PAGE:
The calendar has rolled into 2013, which means in the next few months you need to file your federal income tax. Although this may not be the first time you have had to file, you may not remember all of the tax law changes that went into effect for the 2012 tax year. Read on for a refresher on the most significant changes.
If you are looking for additional information about relief from past due taxes you owe, please see our web site’s “back taxes” page.
Tax Return Filing by April 15
In 2012, because April 15 fell on a Sunday and Monday, April 16, was Emancipation Day, federal income tax returns were not due until April 17. But this year, federal income taxes must be filed and paid by the normal due date of April 15, 2013, since it falls on a Monday and is not a government holiday.
Tax Returns Accepted as of January 30
Some of the tax laws in effect for the 2012 tax year were not passed until Congress passed legislation to avert the fiscal cliff in the first few days of 2013. The IRS then needed time to make adjustments to various tax forms and processing systems to properly reflect the tax law changes.
As of January 30, the IRS had made those adjustments and was ready to start accepting 2012 federal income tax filings.
Increase in Standard Deductions
As with most tax years, standard deductions have changed, rising slightly from those offered in 2011 and with increases varying by your filing status:
- Single of $5,950 (up $150)
- Married filing jointly of $11,900 (up $300)
- Married filing separately of $5,950 (up $150)
- Head of Household of $8,700 (up $200)
As with other tax years, only those who choose not to itemize will benefit from the increase in standard deductions.
Increase in Exemptions
As with the standard deductions, the exemption amount for those filing federal income tax and all dependents claimed on their has increased to $3,800, up $100 from last year’s rate.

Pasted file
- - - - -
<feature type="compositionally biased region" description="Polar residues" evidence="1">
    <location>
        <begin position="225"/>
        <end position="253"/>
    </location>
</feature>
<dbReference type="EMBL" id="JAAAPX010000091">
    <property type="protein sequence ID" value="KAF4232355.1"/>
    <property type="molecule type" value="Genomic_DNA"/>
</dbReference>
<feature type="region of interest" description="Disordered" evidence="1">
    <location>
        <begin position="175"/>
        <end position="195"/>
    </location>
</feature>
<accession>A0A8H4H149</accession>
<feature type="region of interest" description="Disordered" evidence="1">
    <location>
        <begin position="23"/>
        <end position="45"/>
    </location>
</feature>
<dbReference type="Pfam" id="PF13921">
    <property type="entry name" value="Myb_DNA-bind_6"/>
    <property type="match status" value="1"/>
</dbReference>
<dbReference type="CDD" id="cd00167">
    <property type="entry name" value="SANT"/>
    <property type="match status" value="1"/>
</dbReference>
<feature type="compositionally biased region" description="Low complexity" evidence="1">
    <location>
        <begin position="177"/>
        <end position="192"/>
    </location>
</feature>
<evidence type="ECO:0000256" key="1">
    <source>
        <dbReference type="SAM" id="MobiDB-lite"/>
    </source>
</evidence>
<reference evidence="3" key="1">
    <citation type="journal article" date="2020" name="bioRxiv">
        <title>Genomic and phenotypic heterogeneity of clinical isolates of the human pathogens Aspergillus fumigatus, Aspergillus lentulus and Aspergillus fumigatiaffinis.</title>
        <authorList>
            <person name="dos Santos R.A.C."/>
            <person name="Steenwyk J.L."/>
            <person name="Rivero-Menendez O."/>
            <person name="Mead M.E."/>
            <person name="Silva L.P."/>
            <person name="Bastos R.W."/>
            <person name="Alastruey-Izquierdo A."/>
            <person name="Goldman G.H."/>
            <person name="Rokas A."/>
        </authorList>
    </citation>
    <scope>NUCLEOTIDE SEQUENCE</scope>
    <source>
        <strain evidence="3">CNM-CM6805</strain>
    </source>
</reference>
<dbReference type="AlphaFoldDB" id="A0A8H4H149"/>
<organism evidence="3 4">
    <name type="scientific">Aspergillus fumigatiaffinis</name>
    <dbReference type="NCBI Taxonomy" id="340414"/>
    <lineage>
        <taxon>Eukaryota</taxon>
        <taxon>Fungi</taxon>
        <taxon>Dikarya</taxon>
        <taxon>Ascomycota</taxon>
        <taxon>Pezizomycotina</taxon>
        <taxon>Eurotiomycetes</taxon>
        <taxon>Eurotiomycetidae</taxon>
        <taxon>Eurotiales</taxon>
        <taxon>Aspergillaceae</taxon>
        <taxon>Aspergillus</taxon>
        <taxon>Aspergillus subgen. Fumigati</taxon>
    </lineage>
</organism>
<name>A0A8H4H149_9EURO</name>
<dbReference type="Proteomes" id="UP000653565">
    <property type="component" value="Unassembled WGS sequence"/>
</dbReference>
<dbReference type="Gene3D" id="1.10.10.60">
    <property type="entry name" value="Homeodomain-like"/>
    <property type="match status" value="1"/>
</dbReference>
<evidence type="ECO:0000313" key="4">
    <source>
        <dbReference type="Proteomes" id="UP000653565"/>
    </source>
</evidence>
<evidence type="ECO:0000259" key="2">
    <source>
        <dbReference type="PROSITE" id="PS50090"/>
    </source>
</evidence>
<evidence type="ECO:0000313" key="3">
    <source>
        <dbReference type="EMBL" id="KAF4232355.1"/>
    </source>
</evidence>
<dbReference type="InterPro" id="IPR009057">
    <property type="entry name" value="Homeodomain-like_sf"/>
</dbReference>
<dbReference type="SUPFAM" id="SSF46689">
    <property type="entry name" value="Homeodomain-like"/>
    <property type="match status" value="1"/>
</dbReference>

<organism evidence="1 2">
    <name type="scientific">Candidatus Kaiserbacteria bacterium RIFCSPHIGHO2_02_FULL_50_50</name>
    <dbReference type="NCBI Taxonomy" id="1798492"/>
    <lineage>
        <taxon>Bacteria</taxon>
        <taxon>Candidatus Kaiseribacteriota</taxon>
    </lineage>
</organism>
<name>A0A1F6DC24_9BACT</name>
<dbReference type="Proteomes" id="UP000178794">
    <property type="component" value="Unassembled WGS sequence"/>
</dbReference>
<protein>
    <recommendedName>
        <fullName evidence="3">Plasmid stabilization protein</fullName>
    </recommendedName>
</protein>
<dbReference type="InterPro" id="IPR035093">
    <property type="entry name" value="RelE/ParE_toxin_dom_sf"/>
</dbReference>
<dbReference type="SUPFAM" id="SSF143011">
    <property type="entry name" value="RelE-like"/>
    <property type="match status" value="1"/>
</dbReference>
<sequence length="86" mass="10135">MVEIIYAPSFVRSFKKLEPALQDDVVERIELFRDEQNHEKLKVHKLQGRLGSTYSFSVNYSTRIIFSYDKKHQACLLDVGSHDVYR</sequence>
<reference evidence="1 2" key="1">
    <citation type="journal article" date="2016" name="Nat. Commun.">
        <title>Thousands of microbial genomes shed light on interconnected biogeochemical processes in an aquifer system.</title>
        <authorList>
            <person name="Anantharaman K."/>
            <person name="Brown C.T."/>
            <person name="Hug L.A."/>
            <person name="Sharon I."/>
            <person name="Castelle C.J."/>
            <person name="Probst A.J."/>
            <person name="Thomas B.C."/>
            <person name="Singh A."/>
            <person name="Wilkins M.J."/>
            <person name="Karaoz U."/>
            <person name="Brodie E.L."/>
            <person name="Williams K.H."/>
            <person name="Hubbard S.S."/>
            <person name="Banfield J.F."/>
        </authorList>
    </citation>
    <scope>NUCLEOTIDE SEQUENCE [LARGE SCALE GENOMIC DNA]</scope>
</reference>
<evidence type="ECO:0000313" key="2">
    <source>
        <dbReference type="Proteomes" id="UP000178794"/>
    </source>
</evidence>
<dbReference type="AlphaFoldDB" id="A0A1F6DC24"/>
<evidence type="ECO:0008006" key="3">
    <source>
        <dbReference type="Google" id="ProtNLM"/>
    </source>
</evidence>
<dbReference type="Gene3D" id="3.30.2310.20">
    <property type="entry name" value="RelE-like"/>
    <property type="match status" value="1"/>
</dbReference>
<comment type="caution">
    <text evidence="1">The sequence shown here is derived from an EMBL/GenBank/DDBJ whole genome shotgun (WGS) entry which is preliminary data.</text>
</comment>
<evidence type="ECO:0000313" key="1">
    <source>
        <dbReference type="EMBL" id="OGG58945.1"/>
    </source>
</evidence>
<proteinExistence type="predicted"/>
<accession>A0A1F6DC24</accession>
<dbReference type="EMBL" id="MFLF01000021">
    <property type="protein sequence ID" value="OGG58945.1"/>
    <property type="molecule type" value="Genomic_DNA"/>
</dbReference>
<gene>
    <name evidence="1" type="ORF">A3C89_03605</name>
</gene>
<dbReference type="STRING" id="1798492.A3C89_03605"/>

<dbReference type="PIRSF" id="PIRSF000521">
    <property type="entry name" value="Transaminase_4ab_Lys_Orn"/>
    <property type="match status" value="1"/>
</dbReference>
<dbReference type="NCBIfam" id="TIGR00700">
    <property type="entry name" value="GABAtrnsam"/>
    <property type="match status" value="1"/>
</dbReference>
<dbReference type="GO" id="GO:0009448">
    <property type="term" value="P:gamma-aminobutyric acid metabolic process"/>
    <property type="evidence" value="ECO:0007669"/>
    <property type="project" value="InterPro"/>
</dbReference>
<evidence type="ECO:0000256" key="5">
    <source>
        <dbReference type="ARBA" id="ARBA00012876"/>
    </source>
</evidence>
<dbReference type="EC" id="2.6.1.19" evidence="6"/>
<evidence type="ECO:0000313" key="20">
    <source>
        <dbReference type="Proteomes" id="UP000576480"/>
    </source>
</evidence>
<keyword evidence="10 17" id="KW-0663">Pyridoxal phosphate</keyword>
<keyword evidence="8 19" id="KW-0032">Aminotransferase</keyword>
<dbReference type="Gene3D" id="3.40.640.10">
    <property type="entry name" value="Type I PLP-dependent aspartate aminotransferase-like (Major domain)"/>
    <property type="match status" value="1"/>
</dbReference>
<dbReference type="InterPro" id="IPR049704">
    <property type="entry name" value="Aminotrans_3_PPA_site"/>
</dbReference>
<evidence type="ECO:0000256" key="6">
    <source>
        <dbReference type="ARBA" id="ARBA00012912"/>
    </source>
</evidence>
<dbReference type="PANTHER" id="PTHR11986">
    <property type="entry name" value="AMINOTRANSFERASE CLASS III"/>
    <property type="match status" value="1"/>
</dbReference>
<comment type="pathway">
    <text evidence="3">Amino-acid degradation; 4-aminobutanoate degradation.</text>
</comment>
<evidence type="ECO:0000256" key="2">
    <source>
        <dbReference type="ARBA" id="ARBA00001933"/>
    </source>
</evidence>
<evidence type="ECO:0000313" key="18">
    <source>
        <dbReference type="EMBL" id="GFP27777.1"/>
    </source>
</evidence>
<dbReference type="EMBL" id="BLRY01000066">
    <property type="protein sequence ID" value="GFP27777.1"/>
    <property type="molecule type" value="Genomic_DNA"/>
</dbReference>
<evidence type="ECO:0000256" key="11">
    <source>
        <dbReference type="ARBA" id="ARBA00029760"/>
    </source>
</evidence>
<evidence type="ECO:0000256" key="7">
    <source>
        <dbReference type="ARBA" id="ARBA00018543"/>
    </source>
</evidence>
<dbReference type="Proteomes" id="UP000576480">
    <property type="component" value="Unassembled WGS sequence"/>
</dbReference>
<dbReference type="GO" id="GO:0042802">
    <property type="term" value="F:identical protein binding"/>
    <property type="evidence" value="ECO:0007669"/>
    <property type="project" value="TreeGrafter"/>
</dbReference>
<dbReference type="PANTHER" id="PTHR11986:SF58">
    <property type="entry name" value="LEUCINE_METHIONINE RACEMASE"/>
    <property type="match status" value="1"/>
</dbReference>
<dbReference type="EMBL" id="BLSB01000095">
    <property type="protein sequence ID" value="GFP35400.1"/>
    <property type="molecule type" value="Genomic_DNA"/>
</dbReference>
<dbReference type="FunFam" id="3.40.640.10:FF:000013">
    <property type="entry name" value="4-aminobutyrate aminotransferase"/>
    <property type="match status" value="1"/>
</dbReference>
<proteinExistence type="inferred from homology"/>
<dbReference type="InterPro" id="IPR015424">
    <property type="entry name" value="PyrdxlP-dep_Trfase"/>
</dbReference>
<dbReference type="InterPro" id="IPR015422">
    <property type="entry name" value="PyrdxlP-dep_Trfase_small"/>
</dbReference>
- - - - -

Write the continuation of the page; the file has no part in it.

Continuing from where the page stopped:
Unlike standard deductions, everyone filing taxes can taken advantage of exemptions, even if they choose to use itemized deductions.
Increase in Tax Brackets
Tax brackets have likewise increased in 2012 from 2011 amounts. Following are the tax brackets you should be using:
|Tax rate||Single||Married filing jointly||Married filing separately||Head of household|
|10%||Up to $8,700||Up to $17,400||Up to $8,700||Up to $12,400|
|15%||$8,701 – $35,350||$17,401 – $70,700||$8,701- $35,350||$12,401 – $47,350|
|25%||$35,351 – $85,650||$70,701 – $142,700||$35,351 – $71,350||$47,351 – $122,300|
|28%||$85,651 – $178,650||$142,701 – $217,450||$71,351 – $108,725||$122,301 – $198,050|
|33%||$178,651 – $388,350||$217,451 – $388,350||$108,726 – $194,175||$198,051 – $388,350|
|35%||$388,351 or more||$388,351 or more||$194,176 or more||$388,351 or more|
The information above is general in nature and should not be considered legal advice, as it is only a few of the key tax law changes that will affect many who are filing taxes for 2012. You should speak with a tax attorney if you want guidance about your specific tax situation or questions.
How can I get help filing my federal income tax?
If you have questions about federal income tax or need help filing your return, you can start by calling the telephone number located at the top of this web site. A tax attorney who is familiar with changes in tax law will get in touch with you and answer all of your questions.
Conversation with a tax attorney are completely confidential, and the initial conversation is free of charge and does not obligate you to anything further. Therefore, you have every reason to enter your information below and be on your way to dealing with your tax issues.
Mark has been a contributor to legal web sites related to bankruptcy, tax, and criminal law since 2011. He has an Accounting degree from Texas A&M University.